Amanda Barr: Public Healing
Golden Belt, Building 3, Room 100
Through Oct. 11
I recently met someone who claims to have been at Woodstock. She was 15 at the time, never got very close to the stage because she didn't like crowds. Her primary takeaway from the experience: "It was good to see The Tribe."
The zeitgeist of The Tribe may not have been born at Woodstock, but it certainly crystalized in that moment and has endured as a subset of American cultural mythology ever since. If one were to diagram and track the ways in which tribal themes have made their way into our collective unconscious, surely a dotted line would lead directly from Woodstock to the artwork of Amanda Barr.
Public Healing is Barr's current offering, having opened just in time for Woodstock's 40-year anniversary. The show, mounted at Golden Belt's Room 100 in Durham as the last show by Branch Gallery, is a balancing act of the sacred and the absurd, a compendium of works that shape-shift between artifact and artifice, whimsical craft and ritual object. Barr announces the show with a handmade banner bearing the words "Public Healing" in multicolored fabrics, a loose geometry in the guise of hippie patchwork in gingham, metalics and bright colors.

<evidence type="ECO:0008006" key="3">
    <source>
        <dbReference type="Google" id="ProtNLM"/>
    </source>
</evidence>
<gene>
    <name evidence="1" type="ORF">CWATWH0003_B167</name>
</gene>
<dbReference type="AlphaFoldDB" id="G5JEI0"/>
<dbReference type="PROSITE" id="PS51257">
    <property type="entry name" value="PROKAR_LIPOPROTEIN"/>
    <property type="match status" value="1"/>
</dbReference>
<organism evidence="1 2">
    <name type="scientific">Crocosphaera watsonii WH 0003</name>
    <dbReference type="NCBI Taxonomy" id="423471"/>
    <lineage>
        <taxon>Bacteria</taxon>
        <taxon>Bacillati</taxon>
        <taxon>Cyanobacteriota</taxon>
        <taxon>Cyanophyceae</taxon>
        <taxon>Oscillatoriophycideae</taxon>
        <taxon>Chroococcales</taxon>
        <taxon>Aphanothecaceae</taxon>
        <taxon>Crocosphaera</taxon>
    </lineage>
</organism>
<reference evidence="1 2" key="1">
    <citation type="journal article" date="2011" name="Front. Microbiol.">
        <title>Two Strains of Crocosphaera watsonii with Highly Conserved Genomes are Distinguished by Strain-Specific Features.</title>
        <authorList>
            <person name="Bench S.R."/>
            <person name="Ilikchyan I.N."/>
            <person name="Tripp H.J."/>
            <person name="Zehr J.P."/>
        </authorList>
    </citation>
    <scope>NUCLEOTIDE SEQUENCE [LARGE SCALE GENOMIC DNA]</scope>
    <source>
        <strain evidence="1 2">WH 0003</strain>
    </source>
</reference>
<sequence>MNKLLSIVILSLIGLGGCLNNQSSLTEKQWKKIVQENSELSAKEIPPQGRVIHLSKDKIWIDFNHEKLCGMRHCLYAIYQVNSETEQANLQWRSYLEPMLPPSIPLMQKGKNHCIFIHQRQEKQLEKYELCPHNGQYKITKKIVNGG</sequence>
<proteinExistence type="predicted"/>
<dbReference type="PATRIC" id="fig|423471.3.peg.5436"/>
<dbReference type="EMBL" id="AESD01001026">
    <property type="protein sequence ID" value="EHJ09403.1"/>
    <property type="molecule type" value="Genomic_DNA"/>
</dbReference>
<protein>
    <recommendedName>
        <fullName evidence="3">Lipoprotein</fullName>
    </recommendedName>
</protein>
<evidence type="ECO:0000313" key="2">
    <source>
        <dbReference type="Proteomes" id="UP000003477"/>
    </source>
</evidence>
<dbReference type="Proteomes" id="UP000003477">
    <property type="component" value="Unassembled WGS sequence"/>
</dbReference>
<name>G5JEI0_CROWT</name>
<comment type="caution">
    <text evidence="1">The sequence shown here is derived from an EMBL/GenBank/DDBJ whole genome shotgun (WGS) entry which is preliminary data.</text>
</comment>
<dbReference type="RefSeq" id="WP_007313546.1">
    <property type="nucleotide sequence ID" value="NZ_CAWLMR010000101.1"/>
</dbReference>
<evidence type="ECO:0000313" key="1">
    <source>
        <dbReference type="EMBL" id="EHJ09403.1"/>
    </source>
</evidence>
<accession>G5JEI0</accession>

The show courses with a tension between the real and the fake. "Saint Bun," an unapologetic homage to Native American tribal art, is a wall hanging of raw canvas framed by white synthetic hair that drapes across the top edge and falls along each side. White feathers with Day-Glo pink and yellow tips symmetrically embellish the edges of the work, and two fake hamburger buns punctuate the upper corners. An appliqué of striped denim creates a spare mandala form in the center of the composition. "Saint Bun" is a giddy contradiction of formal clarity and New Age handicraft. Despite its goofiness (fake buns?! fake hair?!), the piece manages to convey a sense of the sacred.
"Owlguin Totem" is a stack of white papier-mâché owls of graduated size that form a totemic sculpture, with a patchwork skirt of cheap fabrics that encircles the base. The stylized owl figures (Barr's spirit animal, perhaps?) are reminiscent of 1970s craft. "Flesh Rocks" consists of a collection of fabricated stone forms done in ceramic and plaster that rests on the floor. The "rocks" are painted in a spectrum of flesh tones (in media that includes, oddly, oil paint and shoe polish). In her artist's statement Barr describes these rock forms as clusters of human social groupings. It's a bit of a stretch to construe these lumpy, inert forms in anthropomorphic terms, but it's somehow endearing that viewers are asked to do so.
"Healing" is a minimalist wall hanging made of raw canvas with a curvilinear matrix of sewn seams that cause the fabric's surface to buckle. The lines of the seams are painted roughly with white primer. A sort of nest made of tangled raffia sits on the floor below, upon which float peacock feathers and fake black flowers. The overall gestalt of the work is one of wreckage and repair. "Healing" and a similar work, "Nestled," which includes a clump of fur and slight strips of appliquéd denim, feel thematically similar. Despite their austerity, they manage to deliver Barr's signature blend of humor and sincerity of intention.